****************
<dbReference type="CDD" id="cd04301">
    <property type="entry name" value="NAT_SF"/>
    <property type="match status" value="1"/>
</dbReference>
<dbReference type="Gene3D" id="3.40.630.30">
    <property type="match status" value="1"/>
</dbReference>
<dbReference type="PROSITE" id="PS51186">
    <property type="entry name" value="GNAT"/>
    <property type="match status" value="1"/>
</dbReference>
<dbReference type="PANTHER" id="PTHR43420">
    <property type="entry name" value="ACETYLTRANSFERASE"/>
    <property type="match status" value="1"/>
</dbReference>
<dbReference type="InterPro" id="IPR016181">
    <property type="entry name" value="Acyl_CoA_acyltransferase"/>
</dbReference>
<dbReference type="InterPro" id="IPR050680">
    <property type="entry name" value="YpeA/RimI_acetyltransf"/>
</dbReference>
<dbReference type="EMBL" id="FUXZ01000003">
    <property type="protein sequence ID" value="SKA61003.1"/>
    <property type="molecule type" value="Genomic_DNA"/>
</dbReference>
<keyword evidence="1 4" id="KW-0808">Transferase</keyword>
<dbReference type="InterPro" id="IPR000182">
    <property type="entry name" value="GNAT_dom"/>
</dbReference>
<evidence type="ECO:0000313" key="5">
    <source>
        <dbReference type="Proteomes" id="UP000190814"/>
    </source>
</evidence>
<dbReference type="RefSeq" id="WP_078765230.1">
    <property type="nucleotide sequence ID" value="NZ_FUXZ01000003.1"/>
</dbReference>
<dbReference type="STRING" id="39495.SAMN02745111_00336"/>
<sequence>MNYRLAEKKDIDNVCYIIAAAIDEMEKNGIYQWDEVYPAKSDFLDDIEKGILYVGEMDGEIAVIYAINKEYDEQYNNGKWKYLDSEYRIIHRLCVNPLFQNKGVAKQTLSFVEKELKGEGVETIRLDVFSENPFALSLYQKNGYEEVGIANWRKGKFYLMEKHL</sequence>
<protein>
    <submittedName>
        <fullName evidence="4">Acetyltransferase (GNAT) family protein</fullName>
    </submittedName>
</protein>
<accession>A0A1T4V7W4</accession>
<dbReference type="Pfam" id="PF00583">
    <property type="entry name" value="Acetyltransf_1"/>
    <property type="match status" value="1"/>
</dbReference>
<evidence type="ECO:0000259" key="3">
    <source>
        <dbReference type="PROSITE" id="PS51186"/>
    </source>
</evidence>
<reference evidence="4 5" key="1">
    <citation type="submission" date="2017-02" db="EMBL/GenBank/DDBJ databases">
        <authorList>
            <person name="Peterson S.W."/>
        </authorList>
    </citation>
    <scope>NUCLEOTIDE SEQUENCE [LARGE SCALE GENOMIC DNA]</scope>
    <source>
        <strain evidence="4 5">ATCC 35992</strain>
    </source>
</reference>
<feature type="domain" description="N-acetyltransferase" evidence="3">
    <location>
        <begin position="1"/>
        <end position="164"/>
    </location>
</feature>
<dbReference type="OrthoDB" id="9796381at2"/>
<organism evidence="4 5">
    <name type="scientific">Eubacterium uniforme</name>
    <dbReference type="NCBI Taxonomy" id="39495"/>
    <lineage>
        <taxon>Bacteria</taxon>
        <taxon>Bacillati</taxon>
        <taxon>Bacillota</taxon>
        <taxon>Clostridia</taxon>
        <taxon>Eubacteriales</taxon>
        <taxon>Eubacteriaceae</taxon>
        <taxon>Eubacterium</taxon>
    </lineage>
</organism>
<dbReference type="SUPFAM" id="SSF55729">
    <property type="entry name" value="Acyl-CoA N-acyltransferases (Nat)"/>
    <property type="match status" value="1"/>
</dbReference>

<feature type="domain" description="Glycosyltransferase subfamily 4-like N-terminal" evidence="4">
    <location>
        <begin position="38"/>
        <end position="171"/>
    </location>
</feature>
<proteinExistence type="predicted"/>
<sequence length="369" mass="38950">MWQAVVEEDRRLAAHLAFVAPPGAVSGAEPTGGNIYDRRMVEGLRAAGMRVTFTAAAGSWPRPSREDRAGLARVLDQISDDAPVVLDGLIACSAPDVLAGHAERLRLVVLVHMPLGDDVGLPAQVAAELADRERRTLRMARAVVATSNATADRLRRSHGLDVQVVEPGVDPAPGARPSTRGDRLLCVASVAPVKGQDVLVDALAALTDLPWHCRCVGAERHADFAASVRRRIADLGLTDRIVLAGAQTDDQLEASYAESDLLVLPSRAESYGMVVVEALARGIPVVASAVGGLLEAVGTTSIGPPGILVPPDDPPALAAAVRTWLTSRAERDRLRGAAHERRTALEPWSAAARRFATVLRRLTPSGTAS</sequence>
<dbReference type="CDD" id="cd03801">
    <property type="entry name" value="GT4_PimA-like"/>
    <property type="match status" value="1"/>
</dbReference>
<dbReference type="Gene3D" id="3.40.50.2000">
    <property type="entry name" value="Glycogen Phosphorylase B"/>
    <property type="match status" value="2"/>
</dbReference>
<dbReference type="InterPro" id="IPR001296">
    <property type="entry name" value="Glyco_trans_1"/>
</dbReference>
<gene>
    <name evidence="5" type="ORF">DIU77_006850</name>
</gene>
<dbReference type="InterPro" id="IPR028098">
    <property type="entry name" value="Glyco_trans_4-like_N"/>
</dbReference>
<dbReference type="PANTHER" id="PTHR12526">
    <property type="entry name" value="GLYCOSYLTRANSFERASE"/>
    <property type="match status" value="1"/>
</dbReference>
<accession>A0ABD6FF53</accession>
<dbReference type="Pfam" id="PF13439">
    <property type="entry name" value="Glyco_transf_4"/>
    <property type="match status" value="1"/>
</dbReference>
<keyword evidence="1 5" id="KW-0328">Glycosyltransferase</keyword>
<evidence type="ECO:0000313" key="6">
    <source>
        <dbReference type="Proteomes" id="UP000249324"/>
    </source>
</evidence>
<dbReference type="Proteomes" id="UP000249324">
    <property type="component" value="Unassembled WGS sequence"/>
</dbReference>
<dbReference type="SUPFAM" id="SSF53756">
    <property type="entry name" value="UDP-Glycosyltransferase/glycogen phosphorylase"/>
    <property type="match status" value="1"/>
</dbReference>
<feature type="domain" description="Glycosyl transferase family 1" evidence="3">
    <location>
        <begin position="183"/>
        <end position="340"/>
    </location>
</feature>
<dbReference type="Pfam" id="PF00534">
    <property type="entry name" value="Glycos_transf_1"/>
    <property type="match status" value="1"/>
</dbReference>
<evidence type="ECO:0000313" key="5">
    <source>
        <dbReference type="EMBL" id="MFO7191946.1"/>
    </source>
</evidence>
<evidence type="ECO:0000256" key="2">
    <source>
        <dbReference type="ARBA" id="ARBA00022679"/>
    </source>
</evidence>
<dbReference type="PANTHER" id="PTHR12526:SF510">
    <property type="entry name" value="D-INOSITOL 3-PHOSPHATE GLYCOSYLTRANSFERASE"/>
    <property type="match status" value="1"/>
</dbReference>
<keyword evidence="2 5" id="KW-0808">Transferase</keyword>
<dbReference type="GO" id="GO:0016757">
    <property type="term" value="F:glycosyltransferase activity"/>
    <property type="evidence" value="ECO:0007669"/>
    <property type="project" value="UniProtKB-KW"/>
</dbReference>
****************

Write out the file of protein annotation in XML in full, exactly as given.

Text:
<dbReference type="CDD" id="cd04301">
    <property type="entry name" value="NAT_SF"/>
    <property type="match status" value="1"/>
</dbReference>
<dbReference type="Gene3D" id="3.40.630.30">
    <property type="match status" value="1"/>
</dbReference>
<dbReference type="PROSITE" id="PS51186">
    <property type="entry name" value="GNAT"/>
    <property type="match status" value="1"/>
</dbReference>
<dbReference type="PANTHER" id="PTHR43420">
    <property type="entry name" value="ACETYLTRANSFERASE"/>
    <property type="match status" value="1"/>
</dbReference>
<dbReference type="InterPro" id="IPR016181">
    <property type="entry name" value="Acyl_CoA_acyltransferase"/>
</dbReference>
<dbReference type="InterPro" id="IPR050680">
    <property type="entry name" value="YpeA/RimI_acetyltransf"/>
</dbReference>
<dbReference type="EMBL" id="FUXZ01000003">
    <property type="protein sequence ID" value="SKA61003.1"/>
    <property type="molecule type" value="Genomic_DNA"/>
</dbReference>
<keyword evidence="1 4" id="KW-0808">Transferase</keyword>
<dbReference type="InterPro" id="IPR000182">
    <property type="entry name" value="GNAT_dom"/>
</dbReference>
<evidence type="ECO:0000313" key="5">
    <source>
        <dbReference type="Proteomes" id="UP000190814"/>
    </source>
</evidence>
<dbReference type="RefSeq" id="WP_078765230.1">
    <property type="nucleotide sequence ID" value="NZ_FUXZ01000003.1"/>
</dbReference>
<dbReference type="STRING" id="39495.SAMN02745111_00336"/>
<sequence>MNYRLAEKKDIDNVCYIIAAAIDEMEKNGIYQWDEVYPAKSDFLDDIEKGILYVGEMDGEIAVIYAINKEYDEQYNNGKWKYLDSEYRIIHRLCVNPLFQNKGVAKQTLSFVEKELKGEGVETIRLDVFSENPFALSLYQKNGYEEVGIANWRKGKFYLMEKHL</sequence>
<protein>
    <submittedName>
        <fullName evidence="4">Acetyltransferase (GNAT) family protein</fullName>
    </submittedName>
</protein>
<accession>A0A1T4V7W4</accession>
<dbReference type="Pfam" id="PF00583">
    <property type="entry name" value="Acetyltransf_1"/>
    <property type="match status" value="1"/>
</dbReference>
<evidence type="ECO:0000259" key="3">
    <source>
        <dbReference type="PROSITE" id="PS51186"/>
    </source>
</evidence>
<reference evidence="4 5" key="1">
    <citation type="submission" date="2017-02" db="EMBL/GenBank/DDBJ databases">
        <authorList>
            <person name="Peterson S.W."/>
        </authorList>
    </citation>
    <scope>NUCLEOTIDE SEQUENCE [LARGE SCALE GENOMIC DNA]</scope>
    <source>
        <strain evidence="4 5">ATCC 35992</strain>
    </source>
</reference>
<feature type="domain" description="N-acetyltransferase" evidence="3">
    <location>
        <begin position="1"/>
        <end position="164"/>
    </location>
</feature>
<dbReference type="OrthoDB" id="9796381at2"/>
<organism evidence="4 5">
    <name type="scientific">Eubacterium uniforme</name>
    <dbReference type="NCBI Taxonomy" id="39495"/>
    <lineage>
        <taxon>Bacteria</taxon>
        <taxon>Bacillati</taxon>
        <taxon>Bacillota</taxon>
        <taxon>Clostridia</taxon>
        <taxon>Eubacteriales</taxon>
        <taxon>Eubacteriaceae</taxon>
        <taxon>Eubacterium</taxon>
    </lineage>
</organism>
<dbReference type="SUPFAM" id="SSF55729">
    <property type="entry name" value="Acyl-CoA N-acyltransferases (Nat)"/>
    <property type="match status" value="1"/>
</dbReference>

<feature type="domain" description="Glycosyltransferase subfamily 4-like N-terminal" evidence="4">
    <location>
        <begin position="38"/>
        <end position="171"/>
    </location>
</feature>
<proteinExistence type="predicted"/>
<sequence length="369" mass="38950">MWQAVVEEDRRLAAHLAFVAPPGAVSGAEPTGGNIYDRRMVEGLRAAGMRVTFTAAAGSWPRPSREDRAGLARVLDQISDDAPVVLDGLIACSAPDVLAGHAERLRLVVLVHMPLGDDVGLPAQVAAELADRERRTLRMARAVVATSNATADRLRRSHGLDVQVVEPGVDPAPGARPSTRGDRLLCVASVAPVKGQDVLVDALAALTDLPWHCRCVGAERHADFAASVRRRIADLGLTDRIVLAGAQTDDQLEASYAESDLLVLPSRAESYGMVVVEALARGIPVVASAVGGLLEAVGTTSIGPPGILVPPDDPPALAAAVRTWLTSRAERDRLRGAAHERRTALEPWSAAARRFATVLRRLTPSGTAS</sequence>
<dbReference type="CDD" id="cd03801">
    <property type="entry name" value="GT4_PimA-like"/>
    <property type="match status" value="1"/>
</dbReference>
<dbReference type="Gene3D" id="3.40.50.2000">
    <property type="entry name" value="Glycogen Phosphorylase B"/>
    <property type="match status" value="2"/>
</dbReference>
<dbReference type="InterPro" id="IPR001296">
    <property type="entry name" value="Glyco_trans_1"/>
</dbReference>
<gene>
    <name evidence="5" type="ORF">DIU77_006850</name>
</gene>
<dbReference type="InterPro" id="IPR028098">
    <property type="entry name" value="Glyco_trans_4-like_N"/>
</dbReference>
<dbReference type="PANTHER" id="PTHR12526">
    <property type="entry name" value="GLYCOSYLTRANSFERASE"/>
    <property type="match status" value="1"/>
</dbReference>
<accession>A0ABD6FF53</accession>
<dbReference type="Pfam" id="PF13439">
    <property type="entry name" value="Glyco_transf_4"/>
    <property type="match status" value="1"/>
</dbReference>
<keyword evidence="1 5" id="KW-0328">Glycosyltransferase</keyword>
<evidence type="ECO:0000313" key="6">
    <source>
        <dbReference type="Proteomes" id="UP000249324"/>
    </source>
</evidence>
<dbReference type="Proteomes" id="UP000249324">
    <property type="component" value="Unassembled WGS sequence"/>
</dbReference>
<dbReference type="SUPFAM" id="SSF53756">
    <property type="entry name" value="UDP-Glycosyltransferase/glycogen phosphorylase"/>
    <property type="match status" value="1"/>
</dbReference>
<feature type="domain" description="Glycosyl transferase family 1" evidence="3">
    <location>
        <begin position="183"/>
        <end position="340"/>
    </location>
</feature>
<dbReference type="Pfam" id="PF00534">
    <property type="entry name" value="Glycos_transf_1"/>
    <property type="match status" value="1"/>
</dbReference>
<evidence type="ECO:0000313" key="5">
    <source>
        <dbReference type="EMBL" id="MFO7191946.1"/>
    </source>
</evidence>
<evidence type="ECO:0000256" key="2">
    <source>
        <dbReference type="ARBA" id="ARBA00022679"/>
    </source>
</evidence>
<dbReference type="PANTHER" id="PTHR12526:SF510">
    <property type="entry name" value="D-INOSITOL 3-PHOSPHATE GLYCOSYLTRANSFERASE"/>
    <property type="match status" value="1"/>
</dbReference>
<keyword evidence="2 5" id="KW-0808">Transferase</keyword>
<dbReference type="GO" id="GO:0016757">
    <property type="term" value="F:glycosyltransferase activity"/>
    <property type="evidence" value="ECO:0007669"/>
    <property type="project" value="UniProtKB-KW"/>
</dbReference>